Mercy Hospital Lebanon Patients to Benefit from Upgrades

May 27, 2015

Medical/surgical co-workers enjoy the new rocker.

While Shirley Krueger was visiting her seven-week-old great-granddaughter at Mercy Hospital Lebanon, she didn’t realize her experience would leave a lasting impression.

“I stood there, among three generations of mothers, taking turns cradling the baby because she wasn’t fond of her crib,” Krueger recalled. “It was an amazing time, but we were getting really tired and there was nowhere to sit and rock her back to sleep.”

Unlike each room in the labor and delivery department, the hospital’s pediatric room wasn’t equipped with a rocking chair–yet. Krueger’s suggestion for a little more relaxation inspired Mercy Health Foundation – Lebanon to include a contemporary, wood frame rocker among $65,000 in equipment purchases and upgrades.

“When a child is crying, you can get them a warm blanket, but there’s truly nothing quite like having a family member actually holding that baby,” said Samantha Day, director of medical/surgical and intensive care unit (ICU). “The benefits of this rocker will be felt for a long time.”

“Studies have shown that rocking a baby can help its balance and motor control,” added Judy O’Connor-Snyder, vice president of nursing at Mercy Hospital Lebanon. “It can also reduce apnea in premature infants. They get the rest they need so they can heal much quicker.”

Nursing staff helped select the color and fabric of the well-padded rocker, which matches the color and theme of the room. “It will be a blessing for new parents and grandparents who don’t need to stress during such an important time,” Krueger said.

Updated security system

In addition to comfort, the Foundation aimed to increase security within the labor and delivery department. Mercy spent $7,000 to replace the unit’s key pad system; benefits of a new card badge swipe system are expected to be long-lasting and provide much-needed peace of mind.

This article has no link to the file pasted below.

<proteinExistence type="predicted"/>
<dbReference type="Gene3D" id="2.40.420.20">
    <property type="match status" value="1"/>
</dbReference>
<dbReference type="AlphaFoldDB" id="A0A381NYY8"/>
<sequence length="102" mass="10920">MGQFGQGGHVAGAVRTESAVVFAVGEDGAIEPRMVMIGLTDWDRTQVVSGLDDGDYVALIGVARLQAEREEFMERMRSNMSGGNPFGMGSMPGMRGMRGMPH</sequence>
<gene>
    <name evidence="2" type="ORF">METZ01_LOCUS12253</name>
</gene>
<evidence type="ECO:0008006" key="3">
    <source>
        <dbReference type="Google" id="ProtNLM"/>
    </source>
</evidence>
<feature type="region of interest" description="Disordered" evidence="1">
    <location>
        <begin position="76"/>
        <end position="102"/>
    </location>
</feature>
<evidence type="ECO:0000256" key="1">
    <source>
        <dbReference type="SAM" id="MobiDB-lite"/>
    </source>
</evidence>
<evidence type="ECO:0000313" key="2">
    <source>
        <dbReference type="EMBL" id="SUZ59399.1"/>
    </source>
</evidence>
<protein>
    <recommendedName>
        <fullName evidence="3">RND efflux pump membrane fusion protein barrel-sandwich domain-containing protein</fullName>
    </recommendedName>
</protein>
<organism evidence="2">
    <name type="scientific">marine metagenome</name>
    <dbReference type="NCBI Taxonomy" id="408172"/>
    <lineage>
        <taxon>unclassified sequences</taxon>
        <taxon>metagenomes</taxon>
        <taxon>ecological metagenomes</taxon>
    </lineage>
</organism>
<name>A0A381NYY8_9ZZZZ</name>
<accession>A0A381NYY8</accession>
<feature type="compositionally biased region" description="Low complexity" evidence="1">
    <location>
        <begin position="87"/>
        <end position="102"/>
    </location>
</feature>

“Only staff and select people in the hospital will be able to use their name badge to access the department,” said Linda Webster, director of OB. “We have five different physicians who are usually in a hurry to get in and out, and often they’ll forget the pin code. This way, it’s easier for them to just swipe their card to get in.”

The low profile wall mount readers incorporate the latest smart card technology over a secure network.

“We want to protect our babies,” Webster added. “We’re right on the interstate, so we’re very busy with many new faces each day. Security of our littlest patients is always on our mind, and this helps put us even more at ease.”

New ventilators

Co-workers in labor and delivery aren’t the only ones breathing better. Mercy Health Foundation – Lebanon spent about $57,000 on two new ventilators – one in the newborn nursery and one for adults in the hospital’s ICU – giving patients time to rest and recover after procedures.

“Our original ventilators were almost a decade old,” said Kent Wapelhorst, director of respiratory therapy. “They were top of the line when they first came out, but times have changed. We’re upgrading to newer modes of ventilation that sync up better with a patient’s breathing patterns.”

The ventilators will also allow Mercy Hospital Lebanon to broaden its treatment scope, eliminating the need to transfer certain patients to other Mercy facilities for proper treatment. “We want to keep our community members here instead of traveling to see loved ones somewhere else,” Wapelhorst said.

Mercy’s incorporation of telemedicine also helped guide the recent purchase. Mercy SafeWatch, which provides expert, around-the-clock care remotely from St. Louis, monitors patients in Lebanon. “And overnight, as those nurses are watching our ICU closely, we’ll now have the highest possible technology at their virtual fingertips. It’s in step with Mercy’s continuity of care.”

“And it’s another step in providing the very best care to the Lebanon community,” said John Carr, chairman of the Mercy Health Foundation – Lebanon. “From the Curry Cancer Center to digital mammography and now these very important upgrades, none of it would be possible without the generous donations from the community.”

Mercy Health Foundation, a non-profit organization, supports projects that provide health care scholarships, advanced technology and capital needs. To make a donation, help with projects like these or learn more, click here.

Photos of the purchases are available here.